Let’s use the equity hedge fund space as an example, where with the exception of the most extreme “risk-down” days, clients have by-and-large rotated into their “highest conviction” / “core” mega cap names due-to their LIQUIDITY (stuff you can “get out of when you need to”), while reducing exposure to names and trades that screens the wrong way from a risk manager’s perspective—illiquid / high implied- and realized- volatility / small cap / high beta stuff.
Thursday however saw that trend reverse with actual and significant “gross-down” style de-risking - meaning accounts selling-down their favorite longs (in this case, “crowded” large-cap names in the most popular “momentum” sectors (Industrials, Financials, Tech and Healthcare make up 64% of the overall S&P weighting which have become the aforementioned “hiding place”), while at the same time covering shorts / underweights in the “worst” risk-manager stuff (illiquid and volatile) - as such, the S&P’s five worst sector performers YTD (IRONICALLY, the what used to be considered the “defensives”- / “bond-proxy”- / “low volatility” sectors: REITS, Energy, Telco, Utes, Consumer Staples) just so happened to be the S&P’s five best-performing sectors on the session yesterday. A similar expression, illiquid and high-beta small cap (IWM) outperformed the liquid and lower-vol large cap (SPY) by ~120bps yesterday—the third-largest “small over large” outperformance of the past year, on account of this “pure” de-risk.
Futures flows were just massive yday, which again speaks to a purging of recent exposure-grabbing. Seriously... look at the amount of net $ S&P futures that asset-managers have added over the last 12 years in SPX (while also noting that leveraged-funds recently turned NET POSITIVE in an vehicle that they traditionally are “short” in as a portfolio hedge!):
And seriously - look at the net $ EM exposure-grab through futures for BOTH asset-managers AND leveraged-funds since the start of 2016:
THIS is the “new normal,” as “lazy longs” are no longer a “thing”... index, asset-class, or single-name - because the entire post-crisis period built upon the edifice of “low nominals, flat curves, and suppressed volatility” in order to incentivize investor moves out onto the risk-curve to create a wealth effect from financial asset inflation is in the process of being unwound. You simply have to trade much more dynamically now.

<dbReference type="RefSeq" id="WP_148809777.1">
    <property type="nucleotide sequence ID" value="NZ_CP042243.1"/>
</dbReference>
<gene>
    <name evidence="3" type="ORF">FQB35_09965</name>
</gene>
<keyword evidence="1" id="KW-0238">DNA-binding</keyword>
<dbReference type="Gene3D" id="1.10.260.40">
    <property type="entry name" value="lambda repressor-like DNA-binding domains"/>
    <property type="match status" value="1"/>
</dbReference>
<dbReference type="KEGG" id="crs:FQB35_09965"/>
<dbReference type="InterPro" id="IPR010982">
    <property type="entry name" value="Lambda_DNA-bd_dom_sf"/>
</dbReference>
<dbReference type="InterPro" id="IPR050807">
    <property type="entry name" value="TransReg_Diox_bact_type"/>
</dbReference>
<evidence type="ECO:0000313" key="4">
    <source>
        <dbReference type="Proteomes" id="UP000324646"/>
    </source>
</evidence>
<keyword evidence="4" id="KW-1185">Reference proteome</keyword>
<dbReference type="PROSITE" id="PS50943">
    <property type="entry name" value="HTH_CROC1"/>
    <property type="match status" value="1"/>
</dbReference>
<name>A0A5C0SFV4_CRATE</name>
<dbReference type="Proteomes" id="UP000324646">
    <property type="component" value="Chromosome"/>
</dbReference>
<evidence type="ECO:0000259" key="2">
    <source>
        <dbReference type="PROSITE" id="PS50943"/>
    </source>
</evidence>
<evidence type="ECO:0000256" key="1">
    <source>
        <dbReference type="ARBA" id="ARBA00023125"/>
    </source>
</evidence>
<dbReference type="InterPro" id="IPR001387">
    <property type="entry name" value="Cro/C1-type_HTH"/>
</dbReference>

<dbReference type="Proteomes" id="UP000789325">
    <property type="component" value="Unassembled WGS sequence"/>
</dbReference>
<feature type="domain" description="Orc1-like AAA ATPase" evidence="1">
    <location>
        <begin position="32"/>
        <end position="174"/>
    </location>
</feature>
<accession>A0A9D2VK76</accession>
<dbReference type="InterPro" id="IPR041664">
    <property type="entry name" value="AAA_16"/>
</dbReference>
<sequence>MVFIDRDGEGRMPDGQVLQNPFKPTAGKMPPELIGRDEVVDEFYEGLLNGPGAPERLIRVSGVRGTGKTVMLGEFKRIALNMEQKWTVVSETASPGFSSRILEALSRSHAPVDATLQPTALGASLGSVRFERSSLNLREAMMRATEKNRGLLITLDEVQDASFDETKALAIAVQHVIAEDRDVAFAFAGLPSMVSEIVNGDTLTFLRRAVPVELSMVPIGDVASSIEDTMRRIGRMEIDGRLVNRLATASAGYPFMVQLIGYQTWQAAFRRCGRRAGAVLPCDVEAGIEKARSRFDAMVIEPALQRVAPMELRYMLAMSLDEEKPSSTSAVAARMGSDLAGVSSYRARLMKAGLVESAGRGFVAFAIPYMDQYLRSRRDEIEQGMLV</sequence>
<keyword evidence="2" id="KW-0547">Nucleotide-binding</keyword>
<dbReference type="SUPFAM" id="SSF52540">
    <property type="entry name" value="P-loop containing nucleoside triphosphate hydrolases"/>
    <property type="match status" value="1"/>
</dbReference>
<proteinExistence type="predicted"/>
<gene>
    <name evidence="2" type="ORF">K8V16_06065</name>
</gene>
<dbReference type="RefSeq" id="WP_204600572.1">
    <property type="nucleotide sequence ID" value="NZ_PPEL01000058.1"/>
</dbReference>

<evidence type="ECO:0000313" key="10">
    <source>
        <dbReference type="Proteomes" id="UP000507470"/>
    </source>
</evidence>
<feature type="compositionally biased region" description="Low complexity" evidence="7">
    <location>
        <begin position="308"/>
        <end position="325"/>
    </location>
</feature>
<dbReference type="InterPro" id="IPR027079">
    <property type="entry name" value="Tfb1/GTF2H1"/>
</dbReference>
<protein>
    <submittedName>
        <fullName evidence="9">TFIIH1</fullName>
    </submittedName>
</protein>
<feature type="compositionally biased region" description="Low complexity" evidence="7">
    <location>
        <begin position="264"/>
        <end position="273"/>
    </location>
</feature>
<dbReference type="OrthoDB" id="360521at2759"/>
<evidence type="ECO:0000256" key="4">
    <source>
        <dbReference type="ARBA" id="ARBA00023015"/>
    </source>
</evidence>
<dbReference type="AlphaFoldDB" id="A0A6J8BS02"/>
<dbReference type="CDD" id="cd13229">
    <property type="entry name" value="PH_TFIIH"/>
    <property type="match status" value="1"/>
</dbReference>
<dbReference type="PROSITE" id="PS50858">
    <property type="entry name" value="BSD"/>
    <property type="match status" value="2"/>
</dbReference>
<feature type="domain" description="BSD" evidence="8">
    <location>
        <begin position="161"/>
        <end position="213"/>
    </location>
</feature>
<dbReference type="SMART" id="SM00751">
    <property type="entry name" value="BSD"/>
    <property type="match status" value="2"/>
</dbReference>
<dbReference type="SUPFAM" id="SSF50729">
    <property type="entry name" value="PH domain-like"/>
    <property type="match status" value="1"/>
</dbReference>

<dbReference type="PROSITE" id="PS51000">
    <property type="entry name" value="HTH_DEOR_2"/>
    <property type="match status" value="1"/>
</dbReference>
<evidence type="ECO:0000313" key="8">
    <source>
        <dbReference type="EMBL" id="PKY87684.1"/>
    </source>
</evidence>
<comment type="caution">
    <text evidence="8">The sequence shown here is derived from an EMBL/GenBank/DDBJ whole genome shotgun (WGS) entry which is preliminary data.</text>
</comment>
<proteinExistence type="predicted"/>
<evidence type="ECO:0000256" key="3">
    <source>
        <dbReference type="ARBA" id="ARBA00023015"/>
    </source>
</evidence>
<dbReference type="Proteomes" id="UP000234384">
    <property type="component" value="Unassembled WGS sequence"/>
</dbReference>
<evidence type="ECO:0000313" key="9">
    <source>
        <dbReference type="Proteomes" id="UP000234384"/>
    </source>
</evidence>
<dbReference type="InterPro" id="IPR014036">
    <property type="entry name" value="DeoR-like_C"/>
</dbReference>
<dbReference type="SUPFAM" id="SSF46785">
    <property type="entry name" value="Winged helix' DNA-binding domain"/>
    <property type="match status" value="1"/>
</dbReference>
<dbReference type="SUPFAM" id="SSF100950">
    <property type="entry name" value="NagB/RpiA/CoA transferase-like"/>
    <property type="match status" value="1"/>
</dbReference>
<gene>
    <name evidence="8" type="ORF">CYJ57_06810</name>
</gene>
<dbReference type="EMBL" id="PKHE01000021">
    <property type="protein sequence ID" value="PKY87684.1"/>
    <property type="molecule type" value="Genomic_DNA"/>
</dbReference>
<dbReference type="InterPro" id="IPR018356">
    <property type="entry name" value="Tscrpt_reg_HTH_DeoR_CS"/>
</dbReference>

THE END OF ‘LAZY LONGS,’ AS HIGH-SHARPE RATIO TRADES COME UNGLUED:Look-back to start of ’17 shows the 20d rolling-return of “high sharpe-ratio” equities trades melting-down, as “low vol / high return” trades are “no more.”
Yesterday’s trade was further representation of institutional investors evolving their risk-management approach in the “new normal” of volatility.
Both buy- and sell- side desks are trying to understand “risk-sizing” and volatility-allocation with this reintroduction of honest-to-goodness price-movement, after the past 5+ years of trading behavior which required negligible concern and created tremendous complacency and incentivized “negative convexity”- / “short vol”- / “leveraged-carry”- strategy proliferation, as central banks and investor thirst for yield facilitated the massively vol suppressing “debt for buybacks” binge. Now, with rates forced-higher by central bank normalization and inflation “escape velocity,” tightening financial conditions are driving higher cross-asset vols as the term-premium is reset higher.
Circling back to where we started, the “full reset” of the “Fed Put” concept from new Chair Powell is occurring AND very importantly investors are being forced to derisk and deleverage into this “new normal” vol world that we find ourselves in.
McElligott concludes by pointing out that the Fed Put isn’t gone...but it certainly has been “struck lower,” and the market is looking for the price in light of this recently wobble in the collective risk-psyche.